Not finding a good partner → being alone (ugh) → feeling sad and unworthy of love (being alone isn’t a terrible thing but socially, it is… “unacceptable” for women to be single) → being vulnerable and making a bad decision to be with someone that’s not good for me (that’s a whole other can of worms) → being slut-shamed and/or being shamed for being single too (either way I’m failing) → then to be judged and mocked by friends, family, and society (ughhh social expectations is stupid!) → feeling ashamed and embarrassed → ending up alone in the long term
(The super feminist in me feels like this isn’t that bad! I can adopt dogs, focus a 1,000% of my time, energy and focus on my goals, travel the world whenever I want, and live my best life with fewer obligations… I wouldn’t mind being that “cool aunt” that had these worldly experiences but that’s another conversation)
We’re getting really personal people. I did this for a few of my fears and realized I had a pattern on my hands. I know, I’m like Detective Pikachu… (multi-layered joke because I’m also Asian and grew up LOVING Pikachu).
I realized that at the root of my fears – if all the worst-case scenarios played out in the most HORRIFIC way possible, if I had the worst luck at every step of the way, then my hell on earth would be *drum roll please* feeling ashamed and embarrassed…
At this point of the night, I took a huge sigh of relief due to the clarity and self-discovery. Only to be followed by another sigh in realizing I clearly care way too much about what people think. (Personal development can be so annoying sometimes. You reach a point in development, only to realize you still got a WHOLE lot more to go. This time it’s in a different direction and you have a new problem to solve…)
As I confronted my fear – the thing that cast this huge shadow, the monster that was haunting my nightmares, I realized, it wasn’t that bad or scary at all… Let me explain.
Now, I fully recognize this is many people’s reality. Some of the things I mentioned in my exploratory trip happened to me, someone I know and maybe, even to you, my reader. Maybe you went through it or maybe you’re going through it now. My point of this is not to demean your or anyone’s experience whatsoever. For me, and only me, I realized that if this were to happen to me, these worst-case scenarios, it won’t be the “end-of-my-world” catastrophy as I originally thought.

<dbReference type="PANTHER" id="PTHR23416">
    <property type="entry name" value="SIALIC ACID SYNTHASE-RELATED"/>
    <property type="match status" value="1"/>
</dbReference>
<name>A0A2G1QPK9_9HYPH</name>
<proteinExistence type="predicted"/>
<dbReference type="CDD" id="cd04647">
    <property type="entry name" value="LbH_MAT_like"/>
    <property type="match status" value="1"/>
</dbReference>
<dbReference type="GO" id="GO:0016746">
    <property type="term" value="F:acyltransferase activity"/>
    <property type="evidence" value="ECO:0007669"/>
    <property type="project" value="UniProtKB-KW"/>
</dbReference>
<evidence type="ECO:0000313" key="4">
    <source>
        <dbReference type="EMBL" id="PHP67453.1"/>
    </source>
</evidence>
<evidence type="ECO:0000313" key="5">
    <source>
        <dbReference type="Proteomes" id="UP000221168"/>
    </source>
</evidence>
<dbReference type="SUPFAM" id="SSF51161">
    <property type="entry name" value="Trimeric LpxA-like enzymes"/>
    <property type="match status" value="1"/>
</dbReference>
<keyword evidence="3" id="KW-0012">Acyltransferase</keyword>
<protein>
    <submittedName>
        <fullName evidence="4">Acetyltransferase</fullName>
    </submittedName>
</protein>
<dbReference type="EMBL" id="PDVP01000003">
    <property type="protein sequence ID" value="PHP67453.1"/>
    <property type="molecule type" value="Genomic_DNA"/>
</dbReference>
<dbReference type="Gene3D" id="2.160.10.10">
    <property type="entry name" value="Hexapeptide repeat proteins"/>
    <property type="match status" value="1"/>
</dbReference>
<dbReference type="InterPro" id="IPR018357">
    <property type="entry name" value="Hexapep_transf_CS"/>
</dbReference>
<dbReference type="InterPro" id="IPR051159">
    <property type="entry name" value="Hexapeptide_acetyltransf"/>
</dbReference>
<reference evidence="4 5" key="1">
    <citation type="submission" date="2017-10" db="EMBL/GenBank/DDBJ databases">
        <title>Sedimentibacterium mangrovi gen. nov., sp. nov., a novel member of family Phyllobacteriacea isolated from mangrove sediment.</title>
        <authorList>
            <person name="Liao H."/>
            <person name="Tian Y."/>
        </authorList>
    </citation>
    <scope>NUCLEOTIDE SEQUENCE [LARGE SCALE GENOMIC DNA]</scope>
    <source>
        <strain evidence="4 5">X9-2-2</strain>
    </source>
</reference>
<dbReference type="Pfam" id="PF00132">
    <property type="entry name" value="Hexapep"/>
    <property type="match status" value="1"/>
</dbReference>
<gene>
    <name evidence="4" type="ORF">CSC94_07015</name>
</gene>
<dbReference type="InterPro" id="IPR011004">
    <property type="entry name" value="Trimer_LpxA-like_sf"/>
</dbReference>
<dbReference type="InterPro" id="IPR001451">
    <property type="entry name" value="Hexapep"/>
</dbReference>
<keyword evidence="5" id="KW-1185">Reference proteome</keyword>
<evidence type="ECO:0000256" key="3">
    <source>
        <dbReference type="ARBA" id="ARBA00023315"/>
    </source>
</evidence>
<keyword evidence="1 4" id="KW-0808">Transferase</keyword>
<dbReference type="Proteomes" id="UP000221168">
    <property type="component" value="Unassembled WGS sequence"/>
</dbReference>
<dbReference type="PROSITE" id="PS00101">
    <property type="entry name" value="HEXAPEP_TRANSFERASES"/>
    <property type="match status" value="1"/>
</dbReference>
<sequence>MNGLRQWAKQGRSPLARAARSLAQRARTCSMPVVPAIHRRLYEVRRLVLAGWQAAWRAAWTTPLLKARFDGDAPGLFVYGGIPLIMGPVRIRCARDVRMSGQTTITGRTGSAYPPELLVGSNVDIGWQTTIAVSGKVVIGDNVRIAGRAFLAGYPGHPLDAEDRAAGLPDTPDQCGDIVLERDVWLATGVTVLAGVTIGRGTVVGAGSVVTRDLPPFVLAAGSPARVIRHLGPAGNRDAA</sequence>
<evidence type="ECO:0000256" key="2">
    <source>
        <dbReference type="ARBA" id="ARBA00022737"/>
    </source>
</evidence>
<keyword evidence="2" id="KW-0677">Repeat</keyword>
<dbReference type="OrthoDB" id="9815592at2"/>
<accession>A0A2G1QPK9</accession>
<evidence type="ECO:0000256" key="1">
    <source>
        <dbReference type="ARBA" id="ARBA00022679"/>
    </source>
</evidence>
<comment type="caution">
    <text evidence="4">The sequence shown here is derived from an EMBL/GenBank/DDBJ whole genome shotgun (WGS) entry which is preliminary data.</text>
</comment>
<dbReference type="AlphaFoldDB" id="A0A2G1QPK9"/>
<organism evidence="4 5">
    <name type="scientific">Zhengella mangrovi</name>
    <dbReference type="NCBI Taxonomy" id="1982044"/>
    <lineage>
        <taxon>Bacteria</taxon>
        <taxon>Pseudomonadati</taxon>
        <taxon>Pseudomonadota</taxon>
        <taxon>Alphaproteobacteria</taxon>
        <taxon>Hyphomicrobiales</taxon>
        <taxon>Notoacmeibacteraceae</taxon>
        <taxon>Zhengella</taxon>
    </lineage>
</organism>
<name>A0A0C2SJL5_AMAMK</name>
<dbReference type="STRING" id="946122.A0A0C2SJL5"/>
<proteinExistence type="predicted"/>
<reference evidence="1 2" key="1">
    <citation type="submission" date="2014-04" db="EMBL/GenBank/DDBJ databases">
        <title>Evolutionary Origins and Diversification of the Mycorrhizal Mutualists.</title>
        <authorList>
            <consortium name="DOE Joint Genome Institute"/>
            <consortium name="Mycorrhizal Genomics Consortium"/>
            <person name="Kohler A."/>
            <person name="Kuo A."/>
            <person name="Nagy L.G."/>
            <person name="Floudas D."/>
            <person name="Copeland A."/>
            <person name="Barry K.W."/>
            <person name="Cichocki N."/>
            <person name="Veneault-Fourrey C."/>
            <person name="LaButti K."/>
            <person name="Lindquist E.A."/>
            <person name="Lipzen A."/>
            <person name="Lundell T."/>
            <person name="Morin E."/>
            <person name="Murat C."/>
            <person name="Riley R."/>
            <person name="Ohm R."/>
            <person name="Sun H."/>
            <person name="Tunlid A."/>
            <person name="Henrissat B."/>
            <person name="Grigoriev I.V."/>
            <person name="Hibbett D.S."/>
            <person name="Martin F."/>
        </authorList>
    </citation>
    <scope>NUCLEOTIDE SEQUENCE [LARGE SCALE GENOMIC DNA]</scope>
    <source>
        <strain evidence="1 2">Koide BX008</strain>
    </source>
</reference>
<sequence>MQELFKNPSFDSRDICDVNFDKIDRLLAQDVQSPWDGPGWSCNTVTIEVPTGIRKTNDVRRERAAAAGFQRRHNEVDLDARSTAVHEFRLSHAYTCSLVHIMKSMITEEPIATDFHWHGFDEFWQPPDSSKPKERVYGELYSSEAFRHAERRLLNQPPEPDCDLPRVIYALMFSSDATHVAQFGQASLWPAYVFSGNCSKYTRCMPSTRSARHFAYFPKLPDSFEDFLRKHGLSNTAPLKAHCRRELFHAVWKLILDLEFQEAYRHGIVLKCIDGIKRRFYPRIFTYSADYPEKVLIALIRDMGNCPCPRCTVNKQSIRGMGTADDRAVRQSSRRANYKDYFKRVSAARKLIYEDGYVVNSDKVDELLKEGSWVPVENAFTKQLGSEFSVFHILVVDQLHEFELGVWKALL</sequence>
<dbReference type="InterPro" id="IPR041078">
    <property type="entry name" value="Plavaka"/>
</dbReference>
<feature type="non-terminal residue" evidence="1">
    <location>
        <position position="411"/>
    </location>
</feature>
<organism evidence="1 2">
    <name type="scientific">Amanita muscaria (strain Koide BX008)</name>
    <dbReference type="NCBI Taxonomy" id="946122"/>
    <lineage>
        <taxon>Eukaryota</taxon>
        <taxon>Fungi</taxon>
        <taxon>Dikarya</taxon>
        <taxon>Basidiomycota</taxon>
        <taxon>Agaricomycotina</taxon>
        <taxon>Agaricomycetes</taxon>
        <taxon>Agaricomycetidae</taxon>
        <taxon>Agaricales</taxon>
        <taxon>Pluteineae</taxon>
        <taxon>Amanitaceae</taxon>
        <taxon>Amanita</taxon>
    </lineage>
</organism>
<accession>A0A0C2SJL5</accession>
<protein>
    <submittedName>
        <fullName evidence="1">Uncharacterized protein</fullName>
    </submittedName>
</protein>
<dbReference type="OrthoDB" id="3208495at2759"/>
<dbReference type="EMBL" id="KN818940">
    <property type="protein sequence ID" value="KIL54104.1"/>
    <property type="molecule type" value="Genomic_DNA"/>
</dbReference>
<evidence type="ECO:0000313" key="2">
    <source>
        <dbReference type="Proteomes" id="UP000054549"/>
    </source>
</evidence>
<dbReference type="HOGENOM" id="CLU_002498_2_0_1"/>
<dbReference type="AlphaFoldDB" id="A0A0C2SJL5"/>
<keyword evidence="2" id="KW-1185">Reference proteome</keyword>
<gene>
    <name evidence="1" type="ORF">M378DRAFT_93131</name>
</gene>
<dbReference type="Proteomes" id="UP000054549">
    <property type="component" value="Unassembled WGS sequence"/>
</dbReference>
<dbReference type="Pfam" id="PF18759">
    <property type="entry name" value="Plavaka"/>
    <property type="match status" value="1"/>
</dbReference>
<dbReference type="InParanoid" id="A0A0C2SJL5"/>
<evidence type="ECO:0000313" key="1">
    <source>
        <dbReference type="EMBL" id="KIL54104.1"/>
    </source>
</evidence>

Don’t get me wrong – being homeless, having no money to support yourself, and being lonely are not pleasant experiences. That said, I believe if it were to happen to me, I will do my best to find a way to better my circumstances and try to uplift myself. It won’t be easy but it is not the cataclysm (had to look up that word to capture what I wanted to convey) as I thought.
I also believe that you also can find a way to overcome whatever adversity you’re experiencing. Whether it’s finding your next opportunity, overcoming homelessness, discrimination, injustices, and so on. I believe we do have the capability to pick ourselves up whenever we reach rock bottom. Not only can we learn from that experience – who we are and what we’re made of. We also discover what’s/who’s really important to us (sometimes that’s riveting in itself. Had to look up that word too!).
We can come out of it better than we did before.
All that silver lining talk aside, let’s be honest. It’s going to fucking suck. It’s going to suck so badly when you’re in it – at the bottom of the deep, deep hole you’re trying to climb out of it. That’s ok. It’s going to suck for a bit. It may suck for a while. Either way, I hope you still have faith that things can and will get better.
Now, it’s going to require hard work, dedication, patience, and a hell of a lot of resilience to get you on solid ground again. But I have faith you can pass this and look back months, years, and many accomplishments from now, thankful for the obstacles you had to overcome to reach your goals.
In closing, I recognize that, in many ways, I have a lot of privileges others may not. I am young, healthy, college-educated, have a support system, and a great number of opportunities in front of me. I am truly blessed and grateful. I also know it can be frustrating to read someone talking about hope, overcoming adversities and hardships when we do not share the same burdens. Because of that, I want to ask you if there is anything I, and the Strive Community, can do to support you through your difficult time, please let us know.
We are here to support others on their personal development journey. Naturally, I cannot promise or guarantee anything. That said, I’ve learned that people can’t help you if they don’t know what you’re struggling with, what you need, or what you’re trying to accomplish. It’s scary to talk about though. I get it.
But if you are open to sharing what you need, we would love to find a way to help. That could be a form of being supportive – sharing words of encouragement (we’re human, we all need positive affirmations. There’s nothing wrong with it.) It can be sharing a resource you may not know about or need a reminder of. Maybe we know someone in a similar position, someone who overcame their situation or can provide help.
Either way, I would love to learn what you’re afraid of and how you’re working through your fears. And if there’s anything we can do to help, please let us know! I invite you to Strive with us!